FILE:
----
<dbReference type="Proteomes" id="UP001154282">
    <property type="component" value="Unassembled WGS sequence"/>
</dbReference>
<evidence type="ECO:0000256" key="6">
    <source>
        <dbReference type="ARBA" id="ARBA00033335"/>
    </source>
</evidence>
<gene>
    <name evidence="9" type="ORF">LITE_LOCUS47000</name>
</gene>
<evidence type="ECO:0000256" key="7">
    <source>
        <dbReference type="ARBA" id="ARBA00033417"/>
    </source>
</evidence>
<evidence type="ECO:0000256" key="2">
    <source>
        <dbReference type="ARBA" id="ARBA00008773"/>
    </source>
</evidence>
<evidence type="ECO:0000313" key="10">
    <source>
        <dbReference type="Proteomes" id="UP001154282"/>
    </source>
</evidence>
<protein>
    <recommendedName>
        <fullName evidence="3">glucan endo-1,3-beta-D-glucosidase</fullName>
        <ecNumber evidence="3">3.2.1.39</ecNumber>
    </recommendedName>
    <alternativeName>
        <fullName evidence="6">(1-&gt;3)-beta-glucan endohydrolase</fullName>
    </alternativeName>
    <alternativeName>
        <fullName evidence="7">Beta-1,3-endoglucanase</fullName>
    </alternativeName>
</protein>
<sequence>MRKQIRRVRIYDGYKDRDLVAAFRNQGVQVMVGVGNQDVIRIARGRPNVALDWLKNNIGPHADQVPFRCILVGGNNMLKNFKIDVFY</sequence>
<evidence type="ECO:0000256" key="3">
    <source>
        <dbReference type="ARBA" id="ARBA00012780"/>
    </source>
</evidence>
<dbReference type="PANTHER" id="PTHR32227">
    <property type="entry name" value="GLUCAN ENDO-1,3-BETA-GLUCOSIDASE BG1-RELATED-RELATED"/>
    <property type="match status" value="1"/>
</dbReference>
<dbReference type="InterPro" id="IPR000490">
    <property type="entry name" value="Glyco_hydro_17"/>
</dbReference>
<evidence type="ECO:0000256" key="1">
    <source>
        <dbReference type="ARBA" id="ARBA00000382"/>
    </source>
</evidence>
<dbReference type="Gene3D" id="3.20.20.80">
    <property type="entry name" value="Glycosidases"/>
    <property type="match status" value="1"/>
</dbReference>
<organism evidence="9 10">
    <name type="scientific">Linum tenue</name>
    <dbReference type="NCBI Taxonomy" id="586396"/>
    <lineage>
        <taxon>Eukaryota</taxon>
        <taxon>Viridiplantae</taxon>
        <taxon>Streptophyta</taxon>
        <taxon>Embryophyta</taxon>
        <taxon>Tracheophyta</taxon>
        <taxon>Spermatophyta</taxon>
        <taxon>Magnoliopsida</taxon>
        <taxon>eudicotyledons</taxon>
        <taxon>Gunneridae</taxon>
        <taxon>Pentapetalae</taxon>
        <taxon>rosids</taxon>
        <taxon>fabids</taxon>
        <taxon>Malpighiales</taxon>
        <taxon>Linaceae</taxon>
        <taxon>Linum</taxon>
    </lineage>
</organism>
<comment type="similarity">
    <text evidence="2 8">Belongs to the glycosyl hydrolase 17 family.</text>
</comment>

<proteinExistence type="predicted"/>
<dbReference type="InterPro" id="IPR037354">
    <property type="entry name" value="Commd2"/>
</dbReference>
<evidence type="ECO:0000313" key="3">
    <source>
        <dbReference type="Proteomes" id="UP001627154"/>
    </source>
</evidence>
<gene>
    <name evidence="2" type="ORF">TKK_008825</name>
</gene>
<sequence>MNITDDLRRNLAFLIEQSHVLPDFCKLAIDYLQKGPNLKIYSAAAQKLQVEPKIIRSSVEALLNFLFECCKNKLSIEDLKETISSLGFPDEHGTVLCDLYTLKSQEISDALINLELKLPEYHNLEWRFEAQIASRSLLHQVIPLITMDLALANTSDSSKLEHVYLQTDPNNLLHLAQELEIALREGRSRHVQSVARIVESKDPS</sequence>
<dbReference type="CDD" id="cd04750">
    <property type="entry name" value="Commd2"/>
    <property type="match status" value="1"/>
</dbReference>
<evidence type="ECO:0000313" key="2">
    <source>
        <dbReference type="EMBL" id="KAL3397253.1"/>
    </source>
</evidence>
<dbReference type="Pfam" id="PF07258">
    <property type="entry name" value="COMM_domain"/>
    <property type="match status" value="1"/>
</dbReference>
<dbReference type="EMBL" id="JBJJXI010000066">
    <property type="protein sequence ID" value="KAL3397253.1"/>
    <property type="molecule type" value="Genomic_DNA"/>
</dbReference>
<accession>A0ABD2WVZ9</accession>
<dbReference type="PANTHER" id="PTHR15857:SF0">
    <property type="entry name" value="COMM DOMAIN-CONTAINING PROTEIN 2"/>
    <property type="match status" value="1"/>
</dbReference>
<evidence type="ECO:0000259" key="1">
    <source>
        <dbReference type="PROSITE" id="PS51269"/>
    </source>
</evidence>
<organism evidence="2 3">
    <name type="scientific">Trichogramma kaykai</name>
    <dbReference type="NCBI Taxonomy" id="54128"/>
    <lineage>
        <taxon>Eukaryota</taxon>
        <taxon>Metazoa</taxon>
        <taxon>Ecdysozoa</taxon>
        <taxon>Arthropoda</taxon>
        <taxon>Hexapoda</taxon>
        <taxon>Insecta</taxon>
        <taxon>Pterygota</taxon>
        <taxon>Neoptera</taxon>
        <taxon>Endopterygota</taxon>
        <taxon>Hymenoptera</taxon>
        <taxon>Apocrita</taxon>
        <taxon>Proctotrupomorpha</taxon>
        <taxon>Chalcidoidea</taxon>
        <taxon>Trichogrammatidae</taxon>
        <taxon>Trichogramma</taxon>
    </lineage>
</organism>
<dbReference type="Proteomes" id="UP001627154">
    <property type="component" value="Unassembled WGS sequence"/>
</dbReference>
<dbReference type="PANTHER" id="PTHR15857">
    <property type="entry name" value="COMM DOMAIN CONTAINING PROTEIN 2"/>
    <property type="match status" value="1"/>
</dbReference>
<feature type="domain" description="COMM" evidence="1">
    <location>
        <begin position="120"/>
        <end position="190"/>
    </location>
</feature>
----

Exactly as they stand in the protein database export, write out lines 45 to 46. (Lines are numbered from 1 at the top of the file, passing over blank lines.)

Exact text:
<dbReference type="PANTHER" id="PTHR32227">
    <property type="entry name" value="GLUCAN ENDO-1,3-BETA-GLUCOSIDASE BG1-RELATED-RELATED"/>